A successful pilot implemented in the Indian state of Bihar paves the way for scaling of index-based flood insurance in India.
As the most flood-prone state in India, Bihar issues forth a picture of death and destruction almost every single year. In this East Indian state bordering Nepal, 76% of the population lives under the recurring threat of floods. Vulnerability is particularly intense for the millions of smallholder farmers who watch as the deluge destroys their crops each year. Last year alone, nearly 17 million people in the state were affected by flooding, and a 9 year-long record for number of deaths was surpassed.
Such recurring disasters have time and again called for preparedness rather than reactive actions. To facilitate such preparedness, the International Water Management Institute (IWMI)—with support from the CGIAR Research Program on Climate Change, Agriculture and Food Security (CCAFS), and in collaboration with the CGIAR Program on Land, Water and Ecosystems (WLE), Indian Council of Agricultural Research (ICAR), Agriculture Insurance Company of India (AICI) and Swiss Re, a leading global reinsurer—has successfully piloted the Index Based Flood Insurance Scheme (IBFI) with 200 farm households in Muzaffarpur district in Bihar. IBFI enables insurers to provide compensation to flood-affected households quickly, particularly during localized and mid-season flooding events, ensuring timely access to finance for smallholder famers, which helps them utilize residual soil moisture to produce crops before the next crop season.
Index-based flood insurance pays out
In IBFI's novel approach, advanced modeling techniques using satellite data enable quick insurance pay-outs to flood-affected farmers. Within the pilot area, floods had affected 36,620 hectares of paddy, primarily around Madhurpatti and Bhatgaon villages. Through IFBI, remote-sensing data and simulation modeling were used to provide regular updates on flooding to the Emergency Operation Centre of the Disaster Management Department in support of relief operations and damage assessment.
For the pilot, the AICI agreed to pay out money to farmers based on scientific data indicating the actual depth and duration of flood waters in the paddy fields. In the initial stage of the pilot, which covered rice crops for the 2017 monsoon season (from early July until the end of October), the insurance product was fully subsidized, with the project making premium payments on behalf of the farmers, for a total insured value of INR 46,00,000. Giriraj Amarnath, IBFI Lead Scientist and leader of the Water Risks and Disasters Research Group at IWMI, noted that 14 farmers, who suffered total crop loss, received the full insured amount of INR 20,000 per hectare. Other farmers received INR 7,000 to INR 14,000, depending on the extent of their crop losses.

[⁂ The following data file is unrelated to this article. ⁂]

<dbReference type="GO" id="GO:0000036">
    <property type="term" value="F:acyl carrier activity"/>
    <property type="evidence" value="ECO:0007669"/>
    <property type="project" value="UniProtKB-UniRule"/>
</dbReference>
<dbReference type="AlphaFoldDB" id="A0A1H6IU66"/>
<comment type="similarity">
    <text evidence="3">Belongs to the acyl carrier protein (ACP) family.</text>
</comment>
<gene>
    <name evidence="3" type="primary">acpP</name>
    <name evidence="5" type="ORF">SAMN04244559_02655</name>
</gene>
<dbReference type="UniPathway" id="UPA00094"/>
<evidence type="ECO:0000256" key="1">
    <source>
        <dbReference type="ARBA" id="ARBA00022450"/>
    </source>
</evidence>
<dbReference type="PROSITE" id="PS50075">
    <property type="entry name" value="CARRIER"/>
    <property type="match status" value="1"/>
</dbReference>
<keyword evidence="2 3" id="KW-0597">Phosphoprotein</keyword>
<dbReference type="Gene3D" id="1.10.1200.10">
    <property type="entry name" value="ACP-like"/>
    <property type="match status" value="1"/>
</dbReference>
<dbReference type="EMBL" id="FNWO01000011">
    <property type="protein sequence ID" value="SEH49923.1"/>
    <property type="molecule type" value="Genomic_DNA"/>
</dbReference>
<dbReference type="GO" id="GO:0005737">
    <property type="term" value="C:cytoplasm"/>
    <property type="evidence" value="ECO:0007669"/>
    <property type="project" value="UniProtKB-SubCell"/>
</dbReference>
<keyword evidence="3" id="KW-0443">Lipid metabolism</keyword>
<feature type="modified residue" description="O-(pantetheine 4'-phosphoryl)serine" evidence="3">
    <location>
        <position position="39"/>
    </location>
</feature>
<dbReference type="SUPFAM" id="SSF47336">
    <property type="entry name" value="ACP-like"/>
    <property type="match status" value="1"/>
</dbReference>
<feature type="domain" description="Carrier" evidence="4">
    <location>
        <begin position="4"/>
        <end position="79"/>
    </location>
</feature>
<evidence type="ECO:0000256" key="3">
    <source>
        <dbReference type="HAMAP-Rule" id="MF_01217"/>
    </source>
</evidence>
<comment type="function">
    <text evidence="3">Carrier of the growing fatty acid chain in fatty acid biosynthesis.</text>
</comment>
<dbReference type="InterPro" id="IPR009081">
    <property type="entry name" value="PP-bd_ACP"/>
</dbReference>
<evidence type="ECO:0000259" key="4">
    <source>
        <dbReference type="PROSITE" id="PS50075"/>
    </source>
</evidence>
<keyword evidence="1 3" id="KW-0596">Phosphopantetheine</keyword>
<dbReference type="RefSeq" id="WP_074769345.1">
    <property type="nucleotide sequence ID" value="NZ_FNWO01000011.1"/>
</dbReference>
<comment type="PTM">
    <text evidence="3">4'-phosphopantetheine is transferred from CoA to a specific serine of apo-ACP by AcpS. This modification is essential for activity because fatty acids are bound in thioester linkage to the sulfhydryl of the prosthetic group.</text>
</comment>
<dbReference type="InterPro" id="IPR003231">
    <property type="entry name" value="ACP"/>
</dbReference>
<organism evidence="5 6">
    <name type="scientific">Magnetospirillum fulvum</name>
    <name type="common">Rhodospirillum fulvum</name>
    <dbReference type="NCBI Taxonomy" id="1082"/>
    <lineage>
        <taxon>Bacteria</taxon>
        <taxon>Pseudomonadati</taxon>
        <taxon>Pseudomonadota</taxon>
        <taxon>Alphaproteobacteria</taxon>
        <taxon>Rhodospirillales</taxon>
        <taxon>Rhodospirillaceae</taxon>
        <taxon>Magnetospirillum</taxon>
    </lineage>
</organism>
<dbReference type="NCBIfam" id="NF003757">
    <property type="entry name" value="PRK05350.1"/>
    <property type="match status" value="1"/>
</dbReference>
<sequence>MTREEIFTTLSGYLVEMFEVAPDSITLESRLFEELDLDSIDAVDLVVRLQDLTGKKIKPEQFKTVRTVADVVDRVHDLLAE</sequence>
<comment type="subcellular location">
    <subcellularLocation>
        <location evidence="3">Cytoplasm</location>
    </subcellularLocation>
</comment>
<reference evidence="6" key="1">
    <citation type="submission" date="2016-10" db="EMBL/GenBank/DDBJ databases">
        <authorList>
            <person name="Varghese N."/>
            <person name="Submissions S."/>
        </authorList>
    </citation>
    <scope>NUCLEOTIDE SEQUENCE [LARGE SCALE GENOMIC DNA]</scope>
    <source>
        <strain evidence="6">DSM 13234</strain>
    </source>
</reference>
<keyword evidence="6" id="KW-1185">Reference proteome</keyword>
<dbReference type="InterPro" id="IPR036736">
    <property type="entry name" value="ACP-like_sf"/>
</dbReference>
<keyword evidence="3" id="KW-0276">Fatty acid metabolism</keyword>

The product has been subsidized with support from CCAFS and the Ministry of Agriculture, Forestry and Fishery (Japan) and piloted with a set of farmers in 200 household. For the purpose of avoiding delays, the project made the premium payments on behalf of the farmers. Further, the AICI has invested resources to market the product with communities for active participation in the product enrolment, among other considerations.
Elaborating on the inclusion of vulnerable women farmers in such schemes for social protection, Amarnath says:
Not only does index insurance help women stabilize their income and break the cycle of poverty when they experience unseasonal rain, it also enables the cooperative to further provide assistance on the social safety net and economic development of Bihar women and children."
Growing support for index-based flood insurance
Validation has also come in the form of mounting interest in IBFI from the government. At a multi-stakeholder event organized at the ICAR complex in Bihar last month, the Union Minister of Agriculture, Radha Mohan Singh, handed out "dummy cheques" to 15 of the 43 farmer beneficiaries. According to Alok K. Sikka, India representative at IWMI, the 43 beneficiaries received compensation via bank transfers, contributing to the nation’s vision of financial inclusion of marginal communities. Highlighting the success of the pilot, Sikka said, "It is a real test on the ground and we have succeeded".
Union Minister for Agriculture Radha Mohan Singh inaugurates the IBFI event organized in Bihar in February. Photo: Farah Ahmed (IWMI)
Recognizing the potential to benefit millions, the Ministry of Agriculture has agreed to discuss the IBFI scheme further. In preliminary discussions, the Ministry suggested that the scheme could be taken up by insurance companies and implemented in large districts/states to identify gaps and challenges. IBFI could be considered as an associated product of Pradhan Mantri Fasal Bima Yojana, the government of India's flagship crop insurance scheme, which significantly lowers the premium burden for farmers.
As a way forward, discussions will be held with NGO partners with the aim of securing effective collaborations with insurance companies.
The World Bank has also expressed interest in scaling up IBFI in flood-prone districts across eastern India, following the successful implementation of the pilot in Bihar. Speaking about the opportunities for scaling with this multi-stakeholder support, Amarnath said, "We are hopeful that the outcome will be positive, allowing us to provide help to flood-affected farmers on a large scale in India."
Summarizing the need for IBFI, Pramod K. Aggarwal, Regional Program Leader for CCAFS South Asia, said, “Flood risk is a very real risk affecting the lives of millions of poor farmers every year, not just in India but in neighboring countries like Bangladesh and Nepal. The development and scaling of products like IBFI is a welcome move towards livelihood security and reducing overall agrarian distress”.